Question Home

Position:Home>Visual Arts> How exactly do you take fast moving objects on SLRs?

Question: How exactly do you take fast moving objects on SLRs!?
I still can't get myself to set it to the right setting so I can take moving objects without blur!.
I try and mess around with the shutter speed but it'll blur in one way or another!.
Help please!.Www@QuestionHome@Com

Best Answer - Chosen by Asker:
The shutter speed you'll need depends on how fast the subject is moving!. When I take football pictures, I can freeze the players at 1!./250 or a little more, but if a thrown ball is in the picture I need 1/1000!.

It is not always easy to get those high speeds!. You also need to understand exposure, and how shutter speed, aperture and the ISO setting affect each other!.

If you want the fastest shutter speed your lens/camera combination can provide, select the highest ISO (usually 1600) and use the biggest aperture (depends on lens, could be F3!.5 on a kit lens at 18mm focal length)!.

To do this, set your ISO to 1600 (you'll need to consult you manual on this)!. Then go into shutter priority mode (usually) Tv and set to 1/1000!. This should give you an aperture that gives a good exposure!.

There are consequences to these settings, though!. You will get noise at ISO 1600 (so try at 800 or better yet 400 first), and a large aperture means your depth of field will be small (which sometimes is desirable)

Whatever ISO you decide to use, remember to change back to 100 or 200 when done!.

Good luck!Www@QuestionHome@Com

Use a high shutter speed!. Note to previous answerer: 1/60 is insufficient to stop the motion of a jogger, never mind a 'fast-moving' object!. Start at 1/250 for things (cars, etc) moving at up to 20-30mph!. For faster vehicles, up to 40-50mph, use 1/500!. Faster again and you'll need 1/1000, or 1/2000 in extreme cases (high-speed trains, aircraft on take-off)!. Remember that objects moving across the field of vision will need a faster shutter than those moving directly towards or away from you!. That objects which are closer have a greater apparent motion than those that are more distant!. Speeds given are a guide for starters!. Experience counts!.Www@QuestionHome@Com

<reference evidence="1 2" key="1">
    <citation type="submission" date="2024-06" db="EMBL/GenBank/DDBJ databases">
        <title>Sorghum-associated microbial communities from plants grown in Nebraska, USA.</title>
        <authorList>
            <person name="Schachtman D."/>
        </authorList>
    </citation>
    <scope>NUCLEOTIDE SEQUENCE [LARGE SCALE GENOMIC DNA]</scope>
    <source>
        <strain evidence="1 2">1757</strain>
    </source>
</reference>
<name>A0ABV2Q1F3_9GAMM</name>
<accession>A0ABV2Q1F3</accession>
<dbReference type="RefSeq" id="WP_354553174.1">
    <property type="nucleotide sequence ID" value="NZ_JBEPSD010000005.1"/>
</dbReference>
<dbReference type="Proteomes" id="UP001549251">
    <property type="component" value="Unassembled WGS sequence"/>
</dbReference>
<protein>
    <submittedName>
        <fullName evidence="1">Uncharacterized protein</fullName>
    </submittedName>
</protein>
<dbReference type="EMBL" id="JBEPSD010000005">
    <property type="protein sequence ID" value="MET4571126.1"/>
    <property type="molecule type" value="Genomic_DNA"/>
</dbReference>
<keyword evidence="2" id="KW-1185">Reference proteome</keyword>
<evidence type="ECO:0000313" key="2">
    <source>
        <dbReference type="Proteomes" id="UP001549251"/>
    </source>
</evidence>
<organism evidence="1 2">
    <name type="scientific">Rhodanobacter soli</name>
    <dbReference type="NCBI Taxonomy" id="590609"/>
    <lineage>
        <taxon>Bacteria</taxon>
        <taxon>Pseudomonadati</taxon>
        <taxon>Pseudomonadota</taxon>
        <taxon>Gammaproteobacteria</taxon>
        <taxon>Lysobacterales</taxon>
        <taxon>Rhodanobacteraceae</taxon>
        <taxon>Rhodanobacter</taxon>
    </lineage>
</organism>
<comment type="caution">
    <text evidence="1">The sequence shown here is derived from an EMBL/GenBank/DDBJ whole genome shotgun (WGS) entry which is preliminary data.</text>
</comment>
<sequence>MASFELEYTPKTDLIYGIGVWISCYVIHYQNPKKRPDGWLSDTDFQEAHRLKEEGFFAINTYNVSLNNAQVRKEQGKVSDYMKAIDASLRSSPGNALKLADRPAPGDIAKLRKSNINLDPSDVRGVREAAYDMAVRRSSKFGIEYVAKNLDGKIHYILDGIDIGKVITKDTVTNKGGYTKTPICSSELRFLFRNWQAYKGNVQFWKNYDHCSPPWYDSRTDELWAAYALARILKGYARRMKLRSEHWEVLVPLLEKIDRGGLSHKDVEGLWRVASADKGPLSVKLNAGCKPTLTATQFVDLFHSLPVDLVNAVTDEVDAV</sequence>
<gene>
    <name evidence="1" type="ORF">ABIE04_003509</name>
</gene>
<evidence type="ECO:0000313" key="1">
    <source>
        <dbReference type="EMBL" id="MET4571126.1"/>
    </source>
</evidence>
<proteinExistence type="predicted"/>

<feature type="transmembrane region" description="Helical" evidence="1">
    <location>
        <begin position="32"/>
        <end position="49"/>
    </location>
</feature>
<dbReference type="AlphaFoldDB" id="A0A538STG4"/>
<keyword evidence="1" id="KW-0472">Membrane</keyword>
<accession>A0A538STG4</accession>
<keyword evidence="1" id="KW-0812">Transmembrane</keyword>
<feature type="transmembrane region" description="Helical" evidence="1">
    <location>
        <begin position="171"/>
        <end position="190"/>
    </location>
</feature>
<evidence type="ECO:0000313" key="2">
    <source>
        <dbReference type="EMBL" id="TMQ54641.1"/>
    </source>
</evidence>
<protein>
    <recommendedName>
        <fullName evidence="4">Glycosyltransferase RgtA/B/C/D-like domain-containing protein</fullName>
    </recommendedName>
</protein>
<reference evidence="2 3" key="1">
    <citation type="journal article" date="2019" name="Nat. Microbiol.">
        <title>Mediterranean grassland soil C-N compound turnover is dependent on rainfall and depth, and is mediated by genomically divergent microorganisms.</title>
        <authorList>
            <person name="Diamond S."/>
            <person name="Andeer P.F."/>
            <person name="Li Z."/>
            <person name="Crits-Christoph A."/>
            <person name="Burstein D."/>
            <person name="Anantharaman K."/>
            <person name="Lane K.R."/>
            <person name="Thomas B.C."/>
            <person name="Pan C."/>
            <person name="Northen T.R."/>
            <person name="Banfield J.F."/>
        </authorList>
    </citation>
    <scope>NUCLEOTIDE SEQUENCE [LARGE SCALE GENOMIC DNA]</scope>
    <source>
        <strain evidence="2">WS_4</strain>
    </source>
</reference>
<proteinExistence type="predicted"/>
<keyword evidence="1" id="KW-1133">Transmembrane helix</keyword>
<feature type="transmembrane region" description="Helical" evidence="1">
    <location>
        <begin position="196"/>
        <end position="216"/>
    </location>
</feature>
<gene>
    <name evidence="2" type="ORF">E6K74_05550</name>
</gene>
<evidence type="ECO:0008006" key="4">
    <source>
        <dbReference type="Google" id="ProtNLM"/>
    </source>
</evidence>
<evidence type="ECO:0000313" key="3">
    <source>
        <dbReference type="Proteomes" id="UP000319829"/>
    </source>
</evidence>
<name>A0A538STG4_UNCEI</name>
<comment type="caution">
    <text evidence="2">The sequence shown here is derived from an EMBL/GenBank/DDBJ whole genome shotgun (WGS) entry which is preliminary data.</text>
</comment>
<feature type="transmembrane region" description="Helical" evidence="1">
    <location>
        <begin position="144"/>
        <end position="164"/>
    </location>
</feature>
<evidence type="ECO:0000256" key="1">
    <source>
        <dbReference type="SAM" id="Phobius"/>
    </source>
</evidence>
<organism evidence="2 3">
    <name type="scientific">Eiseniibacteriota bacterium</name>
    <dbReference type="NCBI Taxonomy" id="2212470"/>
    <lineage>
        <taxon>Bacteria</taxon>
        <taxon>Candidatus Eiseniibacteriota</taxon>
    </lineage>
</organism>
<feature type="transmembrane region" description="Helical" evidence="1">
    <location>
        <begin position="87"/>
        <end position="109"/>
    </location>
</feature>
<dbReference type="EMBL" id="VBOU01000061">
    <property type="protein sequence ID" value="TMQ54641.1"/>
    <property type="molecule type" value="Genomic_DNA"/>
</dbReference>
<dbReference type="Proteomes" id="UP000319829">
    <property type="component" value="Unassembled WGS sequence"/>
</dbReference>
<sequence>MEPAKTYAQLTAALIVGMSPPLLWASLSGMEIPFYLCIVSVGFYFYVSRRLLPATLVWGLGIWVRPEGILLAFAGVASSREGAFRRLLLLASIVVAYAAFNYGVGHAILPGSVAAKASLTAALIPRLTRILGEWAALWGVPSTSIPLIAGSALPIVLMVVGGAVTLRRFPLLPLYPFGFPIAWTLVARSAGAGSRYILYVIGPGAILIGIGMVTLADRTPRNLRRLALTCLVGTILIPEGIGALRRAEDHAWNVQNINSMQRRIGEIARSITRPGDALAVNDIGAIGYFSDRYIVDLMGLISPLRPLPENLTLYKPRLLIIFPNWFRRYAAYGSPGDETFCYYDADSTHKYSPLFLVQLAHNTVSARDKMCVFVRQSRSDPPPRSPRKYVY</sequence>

Shutter speed and panning!.

If the object is passing your field of view left to right (or even r-l) then you can do this by panning with the object!. I!.E!. you move the camera so the subject is in centre of frame, you can then use a slower shutter speed!. The background will blur to give the sense of movement but the main subject will stay in focus!. Panning done properly means you can use shutter speeds of 60 or 125!. (even slower if you don't mind movement in the subject)

For virtually any other type of movement then you need a fast shutter speed!. Anything from 250 upwards depending on direction and speed!.

The only way to get this right is to practice!.
Go out onto the street and take pictures of cars from different angles and see what the different shutter speeds and panning gives you!.


Panning or following the subject while pressing the shutter is a common technique!.!.

The shutter speed depends on the speed of the subject and the faster the subject, the faster the shutter speed!.

her are some examples with shutters speed specified:

First, READ & STUDY the Owner's Manual for your camera!. It has a lot of useful information!.

Second, read these books: "Understanding Exposure" and "Understanding Shutter Speed", both by Bryan Peterson!.Www@QuestionHome@Com

Try shutter 60 or more, depends on the lighting!. For lighter places use a higher shutter speed!. A low aperture I use 4-5 and don't forget the flash!.Www@QuestionHome@Com